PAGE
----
Many dealers use promissory notes to obligate a customer upon delivery of the vehicle when the customer wishes to return with his or her own funds or with the proceeds of a loan from a credit union or other lender. Generally, dealers pay little attention to the terms of the promissory note forms that they use which may have been written years ago. That could be a costly mistake in this litigious time.
In general, the provisions of the Truth in Lending Act and Regulation Z (the implementing regulation for TILA) to an offer or extension of credit when four conditions are met:
- credit is offered or extended to a consumer;
- the offer and extension of credit are done regularly;
- the credit is subject to a finance charge or payable by written agreement in more than four installments; and
- the credit is primarily for personal, family, or household purposes.
A promissory note is an extension of credit. In a car dealership it’s generally extended to consumers for personal, family, or household purposes by the dealer who regularly extends credit. Therefore, if the note is subject to a finance charge or is payable in more than four installments, the note will be subject to TILA, which requires TILA disclosures. Promissory note forms used by dealers typically do not have TILA disclosures.
How to avoid the problem? When using a promissory note:
- Do not charge interest which can be considered finance charges under TILA.
- Do not charge “fees” in connection with the promissory note that can be considered finance charges.
- Do not provide multi-installment payment opportunities.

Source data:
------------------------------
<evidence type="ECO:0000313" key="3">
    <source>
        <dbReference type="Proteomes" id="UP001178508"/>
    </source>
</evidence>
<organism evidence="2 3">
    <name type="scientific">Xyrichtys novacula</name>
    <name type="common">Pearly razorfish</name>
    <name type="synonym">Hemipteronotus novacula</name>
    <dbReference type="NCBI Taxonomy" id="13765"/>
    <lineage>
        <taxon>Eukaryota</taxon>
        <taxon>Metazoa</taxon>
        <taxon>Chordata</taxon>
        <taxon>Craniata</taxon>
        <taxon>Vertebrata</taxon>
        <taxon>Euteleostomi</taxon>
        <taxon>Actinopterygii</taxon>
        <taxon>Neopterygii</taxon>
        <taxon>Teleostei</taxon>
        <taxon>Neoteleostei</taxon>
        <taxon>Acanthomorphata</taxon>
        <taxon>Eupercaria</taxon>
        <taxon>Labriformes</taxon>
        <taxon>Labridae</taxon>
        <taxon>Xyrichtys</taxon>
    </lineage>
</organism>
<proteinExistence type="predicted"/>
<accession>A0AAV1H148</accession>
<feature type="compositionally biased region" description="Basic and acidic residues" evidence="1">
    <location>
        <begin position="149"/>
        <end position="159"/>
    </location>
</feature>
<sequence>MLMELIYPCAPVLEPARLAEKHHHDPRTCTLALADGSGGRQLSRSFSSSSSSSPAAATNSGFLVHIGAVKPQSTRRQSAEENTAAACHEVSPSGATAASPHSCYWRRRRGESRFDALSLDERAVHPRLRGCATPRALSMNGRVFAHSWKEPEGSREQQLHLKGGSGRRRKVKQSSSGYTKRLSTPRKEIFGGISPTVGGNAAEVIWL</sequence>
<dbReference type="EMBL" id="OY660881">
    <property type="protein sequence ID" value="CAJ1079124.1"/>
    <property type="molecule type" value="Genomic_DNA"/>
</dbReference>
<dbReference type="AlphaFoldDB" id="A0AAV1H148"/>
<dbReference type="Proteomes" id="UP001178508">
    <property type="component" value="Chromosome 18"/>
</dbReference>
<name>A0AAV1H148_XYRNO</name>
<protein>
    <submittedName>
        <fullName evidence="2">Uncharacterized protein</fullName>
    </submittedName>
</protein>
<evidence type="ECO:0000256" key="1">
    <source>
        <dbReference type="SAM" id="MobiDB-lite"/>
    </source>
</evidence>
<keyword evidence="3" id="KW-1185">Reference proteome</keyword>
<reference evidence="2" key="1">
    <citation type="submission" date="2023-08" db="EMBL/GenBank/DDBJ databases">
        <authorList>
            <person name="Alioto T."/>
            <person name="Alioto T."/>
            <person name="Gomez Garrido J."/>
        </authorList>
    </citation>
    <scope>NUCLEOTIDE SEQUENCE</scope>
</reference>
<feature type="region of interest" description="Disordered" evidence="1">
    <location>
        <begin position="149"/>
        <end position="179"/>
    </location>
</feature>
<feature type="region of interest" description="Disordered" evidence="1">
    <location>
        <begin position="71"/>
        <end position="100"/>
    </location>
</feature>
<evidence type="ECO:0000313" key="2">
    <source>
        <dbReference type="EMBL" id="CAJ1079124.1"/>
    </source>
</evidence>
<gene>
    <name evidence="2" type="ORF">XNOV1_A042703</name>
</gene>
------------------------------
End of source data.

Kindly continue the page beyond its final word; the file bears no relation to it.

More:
Promissory notes should be simple instruments requiring payment of a fixed sum in one installment on a specified date without interest.
And what about dealers who use promissory notes for down payments? These can cause problems under the agreements between dealers and the creditors that accept assignment of the retail installment sales contracts (RISC) dealers’ customers sign.
The agreements between dealers and companies that accept assignment of RISCs generally contain representations and warranties by the dealer with respect to each RISC assigned. And one of the typical representations and warranties is that the dealer received the entire down payment in full from the customer. If the creditor for a deal that goes bad learns of a breach of this representation and warranty because of an open down payment loan when the RISC was assigned, it can claim that the RISC is a recourse instrument and demand that the dealer buy it back.
So use of a promissory note for a down payment is not a good idea. But if dealer personnel make the mistake of using it for that purpose, they should at least make sure that they collect the full amount of the promissory note before assigning the RISC.